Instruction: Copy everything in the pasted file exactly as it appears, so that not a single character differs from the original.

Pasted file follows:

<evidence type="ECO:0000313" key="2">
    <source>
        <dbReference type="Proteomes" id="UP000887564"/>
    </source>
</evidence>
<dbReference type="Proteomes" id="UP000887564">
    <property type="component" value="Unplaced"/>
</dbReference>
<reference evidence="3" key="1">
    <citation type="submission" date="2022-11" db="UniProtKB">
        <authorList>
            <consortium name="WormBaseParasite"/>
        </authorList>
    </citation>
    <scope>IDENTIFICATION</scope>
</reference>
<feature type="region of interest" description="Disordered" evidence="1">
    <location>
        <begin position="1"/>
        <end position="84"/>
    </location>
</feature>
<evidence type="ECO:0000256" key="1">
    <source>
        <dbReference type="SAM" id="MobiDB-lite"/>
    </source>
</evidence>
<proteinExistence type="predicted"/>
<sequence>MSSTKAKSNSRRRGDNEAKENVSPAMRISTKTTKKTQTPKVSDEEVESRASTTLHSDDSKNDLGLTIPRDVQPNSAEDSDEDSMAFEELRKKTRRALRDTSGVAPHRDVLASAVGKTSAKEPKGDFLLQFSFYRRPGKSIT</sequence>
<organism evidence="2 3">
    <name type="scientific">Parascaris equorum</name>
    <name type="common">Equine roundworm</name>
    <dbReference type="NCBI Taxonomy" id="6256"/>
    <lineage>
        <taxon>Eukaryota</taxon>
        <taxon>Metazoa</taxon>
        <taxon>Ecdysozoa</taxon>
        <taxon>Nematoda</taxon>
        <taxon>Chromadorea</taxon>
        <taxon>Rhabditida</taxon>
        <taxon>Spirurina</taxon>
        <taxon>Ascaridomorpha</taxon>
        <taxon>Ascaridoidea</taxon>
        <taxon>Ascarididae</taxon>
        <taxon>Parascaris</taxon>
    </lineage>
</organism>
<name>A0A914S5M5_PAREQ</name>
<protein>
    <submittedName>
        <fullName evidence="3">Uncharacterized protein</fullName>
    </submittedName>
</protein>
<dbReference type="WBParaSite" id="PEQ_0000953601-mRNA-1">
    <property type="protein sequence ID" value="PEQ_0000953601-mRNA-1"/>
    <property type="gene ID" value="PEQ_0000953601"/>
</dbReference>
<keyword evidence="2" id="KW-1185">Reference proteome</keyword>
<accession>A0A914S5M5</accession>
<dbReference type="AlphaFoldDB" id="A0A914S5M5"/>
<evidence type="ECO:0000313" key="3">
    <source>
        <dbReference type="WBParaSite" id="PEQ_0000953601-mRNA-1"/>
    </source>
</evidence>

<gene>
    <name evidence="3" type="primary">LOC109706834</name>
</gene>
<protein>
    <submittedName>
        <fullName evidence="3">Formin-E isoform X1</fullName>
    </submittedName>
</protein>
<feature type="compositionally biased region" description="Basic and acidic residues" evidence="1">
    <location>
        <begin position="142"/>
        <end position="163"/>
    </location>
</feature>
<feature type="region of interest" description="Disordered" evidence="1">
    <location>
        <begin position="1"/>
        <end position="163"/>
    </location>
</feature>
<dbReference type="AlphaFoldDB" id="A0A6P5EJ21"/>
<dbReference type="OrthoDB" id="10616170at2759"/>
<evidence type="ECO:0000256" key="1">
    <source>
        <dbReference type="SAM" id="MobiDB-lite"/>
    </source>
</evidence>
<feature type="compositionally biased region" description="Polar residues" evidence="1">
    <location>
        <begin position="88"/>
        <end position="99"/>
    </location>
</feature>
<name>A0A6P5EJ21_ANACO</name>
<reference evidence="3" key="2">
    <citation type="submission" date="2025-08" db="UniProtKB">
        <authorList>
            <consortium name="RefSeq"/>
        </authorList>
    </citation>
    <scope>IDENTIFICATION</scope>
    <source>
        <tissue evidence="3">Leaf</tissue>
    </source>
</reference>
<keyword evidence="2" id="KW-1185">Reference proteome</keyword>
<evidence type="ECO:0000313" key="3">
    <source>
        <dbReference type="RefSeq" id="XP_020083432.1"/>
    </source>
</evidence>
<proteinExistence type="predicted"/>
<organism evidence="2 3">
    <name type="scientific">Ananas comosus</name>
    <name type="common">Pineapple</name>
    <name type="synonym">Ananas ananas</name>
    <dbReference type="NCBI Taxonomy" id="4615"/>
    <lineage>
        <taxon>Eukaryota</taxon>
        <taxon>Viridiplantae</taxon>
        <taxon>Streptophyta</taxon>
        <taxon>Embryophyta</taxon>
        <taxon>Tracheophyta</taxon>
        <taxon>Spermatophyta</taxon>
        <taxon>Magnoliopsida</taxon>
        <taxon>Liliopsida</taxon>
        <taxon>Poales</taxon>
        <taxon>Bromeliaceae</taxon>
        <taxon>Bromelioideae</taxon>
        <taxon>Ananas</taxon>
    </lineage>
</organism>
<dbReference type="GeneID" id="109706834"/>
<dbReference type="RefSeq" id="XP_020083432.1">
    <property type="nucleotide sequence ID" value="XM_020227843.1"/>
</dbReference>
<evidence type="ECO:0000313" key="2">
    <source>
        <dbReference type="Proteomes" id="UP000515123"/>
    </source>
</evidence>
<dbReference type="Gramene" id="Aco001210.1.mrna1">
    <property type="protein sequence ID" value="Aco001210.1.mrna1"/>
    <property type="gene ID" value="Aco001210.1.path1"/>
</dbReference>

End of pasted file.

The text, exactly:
<evidence type="ECO:0000313" key="2">
    <source>
        <dbReference type="Proteomes" id="UP000887564"/>
    </source>
</evidence>
<dbReference type="Proteomes" id="UP000887564">
    <property type="component" value="Unplaced"/>
</dbReference>
<reference evidence="3" key="1">
    <citation type="submission" date="2022-11" db="UniProtKB">
        <authorList>
            <consortium name="WormBaseParasite"/>
        </authorList>
    </citation>
    <scope>IDENTIFICATION</scope>
</reference>
<feature type="region of interest" description="Disordered" evidence="1">
    <location>
        <begin position="1"/>
        <end position="84"/>
    </location>
</feature>
<evidence type="ECO:0000256" key="1">
    <source>
        <dbReference type="SAM" id="MobiDB-lite"/>
    </source>
</evidence>
<proteinExistence type="predicted"/>
<sequence>MSSTKAKSNSRRRGDNEAKENVSPAMRISTKTTKKTQTPKVSDEEVESRASTTLHSDDSKNDLGLTIPRDVQPNSAEDSDEDSMAFEELRKKTRRALRDTSGVAPHRDVLASAVGKTSAKEPKGDFLLQFSFYRRPGKSIT</sequence>
<organism evidence="2 3">
    <name type="scientific">Parascaris equorum</name>
    <name type="common">Equine roundworm</name>
    <dbReference type="NCBI Taxonomy" id="6256"/>
    <lineage>
        <taxon>Eukaryota</taxon>
        <taxon>Metazoa</taxon>
        <taxon>Ecdysozoa</taxon>
        <taxon>Nematoda</taxon>
        <taxon>Chromadorea</taxon>
        <taxon>Rhabditida</taxon>
        <taxon>Spirurina</taxon>
        <taxon>Ascaridomorpha</taxon>
        <taxon>Ascaridoidea</taxon>
        <taxon>Ascarididae</taxon>
        <taxon>Parascaris</taxon>
    </lineage>
</organism>
<name>A0A914S5M5_PAREQ</name>
<protein>
    <submittedName>
        <fullName evidence="3">Uncharacterized protein</fullName>
    </submittedName>
</protein>
<dbReference type="WBParaSite" id="PEQ_0000953601-mRNA-1">
    <property type="protein sequence ID" value="PEQ_0000953601-mRNA-1"/>
    <property type="gene ID" value="PEQ_0000953601"/>
</dbReference>
<keyword evidence="2" id="KW-1185">Reference proteome</keyword>
<accession>A0A914S5M5</accession>
<dbReference type="AlphaFoldDB" id="A0A914S5M5"/>
<evidence type="ECO:0000313" key="3">
    <source>
        <dbReference type="WBParaSite" id="PEQ_0000953601-mRNA-1"/>
    </source>
</evidence>

<gene>
    <name evidence="3" type="primary">LOC109706834</name>
</gene>
<protein>
    <submittedName>
        <fullName evidence="3">Formin-E isoform X1</fullName>
    </submittedName>
</protein>
<feature type="compositionally biased region" description="Basic and acidic residues" evidence="1">
    <location>
        <begin position="142"/>
        <end position="163"/>
    </location>
</feature>
<feature type="region of interest" description="Disordered" evidence="1">
    <location>
        <begin position="1"/>
        <end position="163"/>
    </location>
</feature>
<dbReference type="AlphaFoldDB" id="A0A6P5EJ21"/>
<dbReference type="OrthoDB" id="10616170at2759"/>
<evidence type="ECO:0000256" key="1">
    <source>
        <dbReference type="SAM" id="MobiDB-lite"/>
    </source>
</evidence>
<feature type="compositionally biased region" description="Polar residues" evidence="1">
    <location>
        <begin position="88"/>
        <end position="99"/>
    </location>
</feature>
<name>A0A6P5EJ21_ANACO</name>
<reference evidence="3" key="2">
    <citation type="submission" date="2025-08" db="UniProtKB">
        <authorList>
            <consortium name="RefSeq"/>
        </authorList>
    </citation>
    <scope>IDENTIFICATION</scope>
    <source>
        <tissue evidence="3">Leaf</tissue>
    </source>
</reference>
<keyword evidence="2" id="KW-1185">Reference proteome</keyword>
<evidence type="ECO:0000313" key="3">
    <source>
        <dbReference type="RefSeq" id="XP_020083432.1"/>
    </source>
</evidence>
<proteinExistence type="predicted"/>
<organism evidence="2 3">
    <name type="scientific">Ananas comosus</name>
    <name type="common">Pineapple</name>
    <name type="synonym">Ananas ananas</name>
    <dbReference type="NCBI Taxonomy" id="4615"/>
    <lineage>
        <taxon>Eukaryota</taxon>
        <taxon>Viridiplantae</taxon>
        <taxon>Streptophyta</taxon>
        <taxon>Embryophyta</taxon>
        <taxon>Tracheophyta</taxon>
        <taxon>Spermatophyta</taxon>
        <taxon>Magnoliopsida</taxon>
        <taxon>Liliopsida</taxon>
        <taxon>Poales</taxon>
        <taxon>Bromeliaceae</taxon>
        <taxon>Bromelioideae</taxon>
        <taxon>Ananas</taxon>
    </lineage>
</organism>
<dbReference type="GeneID" id="109706834"/>
<dbReference type="RefSeq" id="XP_020083432.1">
    <property type="nucleotide sequence ID" value="XM_020227843.1"/>
</dbReference>
<evidence type="ECO:0000313" key="2">
    <source>
        <dbReference type="Proteomes" id="UP000515123"/>
    </source>
</evidence>
<dbReference type="Gramene" id="Aco001210.1.mrna1">
    <property type="protein sequence ID" value="Aco001210.1.mrna1"/>
    <property type="gene ID" value="Aco001210.1.path1"/>
</dbReference>